A new report by CBS News finds current chronic unemployment is worse than the Great Depression.
While the jobs outlook may be improving statistically nationwide, it isn’t for those who are looking for work.
CBS finds about 6.2 million Americans (about 45.1 percent of all unemployed workers in the U.S.) have been without work for more than six months. That’s a higher percentage than during the Great Depression.
The bigger the gap on the resume, the more questions potential employers have for workers.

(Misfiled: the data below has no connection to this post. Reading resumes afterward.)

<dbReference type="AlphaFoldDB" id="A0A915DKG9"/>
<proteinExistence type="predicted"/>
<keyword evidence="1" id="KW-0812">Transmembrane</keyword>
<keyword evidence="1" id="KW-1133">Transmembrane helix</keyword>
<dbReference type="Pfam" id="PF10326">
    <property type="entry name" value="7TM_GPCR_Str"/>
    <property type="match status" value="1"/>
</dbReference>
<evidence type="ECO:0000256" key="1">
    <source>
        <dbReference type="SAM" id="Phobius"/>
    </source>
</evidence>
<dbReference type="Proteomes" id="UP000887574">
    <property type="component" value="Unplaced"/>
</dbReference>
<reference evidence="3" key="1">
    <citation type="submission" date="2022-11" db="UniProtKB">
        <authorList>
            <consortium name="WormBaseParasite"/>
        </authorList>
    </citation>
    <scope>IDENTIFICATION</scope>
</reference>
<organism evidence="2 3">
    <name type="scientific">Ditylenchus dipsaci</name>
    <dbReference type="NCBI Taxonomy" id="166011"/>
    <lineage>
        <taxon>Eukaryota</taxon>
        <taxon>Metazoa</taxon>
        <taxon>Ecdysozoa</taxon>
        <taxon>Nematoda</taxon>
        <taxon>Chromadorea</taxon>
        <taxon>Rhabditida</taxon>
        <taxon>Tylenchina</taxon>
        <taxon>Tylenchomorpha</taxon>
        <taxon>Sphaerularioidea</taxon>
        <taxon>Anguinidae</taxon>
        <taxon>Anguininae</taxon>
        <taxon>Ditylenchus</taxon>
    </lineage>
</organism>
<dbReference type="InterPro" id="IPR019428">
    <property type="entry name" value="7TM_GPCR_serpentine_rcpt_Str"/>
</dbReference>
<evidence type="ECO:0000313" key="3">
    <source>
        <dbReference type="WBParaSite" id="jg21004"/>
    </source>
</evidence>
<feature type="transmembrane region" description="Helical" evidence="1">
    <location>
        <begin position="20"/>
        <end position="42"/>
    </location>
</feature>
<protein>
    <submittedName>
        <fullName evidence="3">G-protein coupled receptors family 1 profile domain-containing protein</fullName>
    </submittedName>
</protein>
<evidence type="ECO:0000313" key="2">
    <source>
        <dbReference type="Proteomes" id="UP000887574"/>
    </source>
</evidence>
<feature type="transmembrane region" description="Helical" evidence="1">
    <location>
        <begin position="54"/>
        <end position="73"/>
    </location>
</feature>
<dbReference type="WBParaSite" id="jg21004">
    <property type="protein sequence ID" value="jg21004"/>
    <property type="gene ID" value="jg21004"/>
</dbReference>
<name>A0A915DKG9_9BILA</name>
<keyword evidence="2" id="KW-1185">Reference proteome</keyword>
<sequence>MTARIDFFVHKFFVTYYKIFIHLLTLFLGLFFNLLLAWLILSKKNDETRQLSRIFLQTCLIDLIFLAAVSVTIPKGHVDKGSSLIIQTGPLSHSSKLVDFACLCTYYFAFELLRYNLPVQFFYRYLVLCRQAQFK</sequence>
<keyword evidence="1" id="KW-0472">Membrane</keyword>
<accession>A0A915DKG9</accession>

This Atlantic story examines the hiring gap and finds the problem with the U.S. labor market is that too few workers are being hired to make a meaningful change in the unemployment numbers.
Today’s Gallup poll finds the job market is best in the Midwest, followed by the South. Job creation in 2011 is better than it was over the same five months in 2009 and 2010, says Gallup. However, new jobs are being created at an anemic pace compared with what is needed to lower the U.S. unemployment rate (supporting Atlantic’s story), and the rate of improvement this year compared with last is declining.
IAFF members looking for work can visit our Job Center.
Union Plus has created a web page for union members who have been laid off with information about jobless grants, furlough grants, strike grants and much more.